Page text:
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Market Cap


24h Volume


Volume/Market Cap (24h)


Circulating Supply

1.50345B EOS

Total Supply

2.1B EOS

The Ultimate Ethereum Competitor? What Is the EOS Cryptocurrency? 

Soon after Ethereum's (ETH) launch in 2015, dozens of crypto projects started popping up, promising to be a "better" version of this trendsetting blockchain. While some have become significant forces in the crypto economy, few have caused as much of a stir as the EOS Network (EOS). 

Understanding why EOS drew so much attention in the cryptocurrency space starts with knowing how it distinguishes itself from other smart contract blockchains. 

EOS Network’s history

Computer programmer Dan Larimer and entrepreneur Brendan Blumer—along with their private company, Block.one—are the leading figures behind the EOS Network. Information on EOS first surfaced in 2017 with the release of the EOS Network white paper, followed by Block.one later launching a year-long ICO sale for traders interested in adding EOS coins to their portfolios. During 2017–2018, Block.one raised more than $4.1 billion from its EOS ICO sale, making it one of the highest-grossing ICOs in crypto history. 

In June 2018, EOS officially went live and attracted third-party developers to build decentralized applications (dApps) on its protocol in fields like decentralized finance (DeFi) and blockchain gaming. In 2021, the EOS community created the nonprofit EOS Network Foundation, which took over leadership responsibilities and fundraising initiatives from Block.one. 

As part of its restructuring efforts, the EOS Network Foundation switched from the EOSIO protocol to the open-source Antelope framework and created the Antelope Coalition with former members of the EOS ecosystem. In 2022, EOS also launched the Ethereum Virtual Machine (EVM) to better integrate itself within the Ethereum ecosystem.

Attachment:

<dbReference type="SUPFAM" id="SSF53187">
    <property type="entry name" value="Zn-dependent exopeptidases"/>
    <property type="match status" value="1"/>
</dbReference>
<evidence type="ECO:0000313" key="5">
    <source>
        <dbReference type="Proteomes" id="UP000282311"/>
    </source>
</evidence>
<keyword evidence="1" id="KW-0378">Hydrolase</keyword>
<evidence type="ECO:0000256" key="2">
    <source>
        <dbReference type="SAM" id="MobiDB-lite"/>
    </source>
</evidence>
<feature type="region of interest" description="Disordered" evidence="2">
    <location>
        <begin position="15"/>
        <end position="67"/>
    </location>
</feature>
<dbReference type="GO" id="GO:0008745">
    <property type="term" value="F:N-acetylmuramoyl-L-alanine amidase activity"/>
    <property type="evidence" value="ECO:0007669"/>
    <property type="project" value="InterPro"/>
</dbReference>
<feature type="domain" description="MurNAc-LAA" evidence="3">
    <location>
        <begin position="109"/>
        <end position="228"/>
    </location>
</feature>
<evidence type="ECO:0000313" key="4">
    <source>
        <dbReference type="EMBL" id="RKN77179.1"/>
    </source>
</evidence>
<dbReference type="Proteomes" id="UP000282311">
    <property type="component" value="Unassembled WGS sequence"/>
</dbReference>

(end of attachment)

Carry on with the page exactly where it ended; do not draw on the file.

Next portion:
How does EOS work?

The EOS Network uses Dan Larmier's rendition of the Proof-of-Stake (PoS) algorithm called Delegated Proof-of-Stake (DPoS). Similar to PoS blockchains, computers (aka nodes) that validate transactions on EOS first lock (or stake) the native EOS coins onchain. However, instead of every node participating in network validation, EOS nodes vote for block producers (BPs) during each election cycle. The 21 BPs with the highest votes broadcast, verify, and publish new transactions on EOS's distributed payment ledger, which helps EOS maintain fast processing speeds and low fees.

The EOS Network also uses preprogrammed commands called "smart contracts," which allow third-party developers to create intermediary-free web-based experiences. To make it easy for developers to build on top of the EOS Network, the blockchain's developers created three subdivisions—RAM, CPU, and NET—each named after an aspect of a computer's design. 

  • RAM: RAM signifies the scarce memory space in the EOS Network that developers must buy upfront to store data in their dApp. 

  • CPU: Whenever the EOS blockchain executes a smart contract command, it uses up CPU, which developers gain by staking EOS coins onchain. 

  • NET: Lastly, the NET portion of EOS refers to bandwidth fees programmers pay each time they submit a transaction on the EOS blockchain. Like CPU, programmers gain NET by staking some of their EOS coins. 


What is the EOS cryptocurrency? 

The EOS coin is the native cryptocurrency on the EOS Network, and it's used to secure the blockchain through staking, voting on governance proposals, and paying for fees when developing dApps. The price of EOS has a 1:1 exchange rate on the crypto market, and traders use the real-time EOS price chart to determine its latest value.   

What makes EOS different? 

EOS distinguished itself from other crypto projects with its DPoS consensus algorithm, giving it a maximum speed of 4,000 transactions per second (TPS) and low transaction costs (aka gas fees). From a user's perspective, the EOS Network is a "feeless" blockchain since only developers pay the costs to operate their dApps on the blockchain.

Does EOS work with Ethereum wallets? 

Even though EOS integrates with Ethereum through its EVM, it's on a separate blockchain. Traders who buy EOS coins on a crypto exchange must send them to compatible crypto wallets with EOS addresses.  


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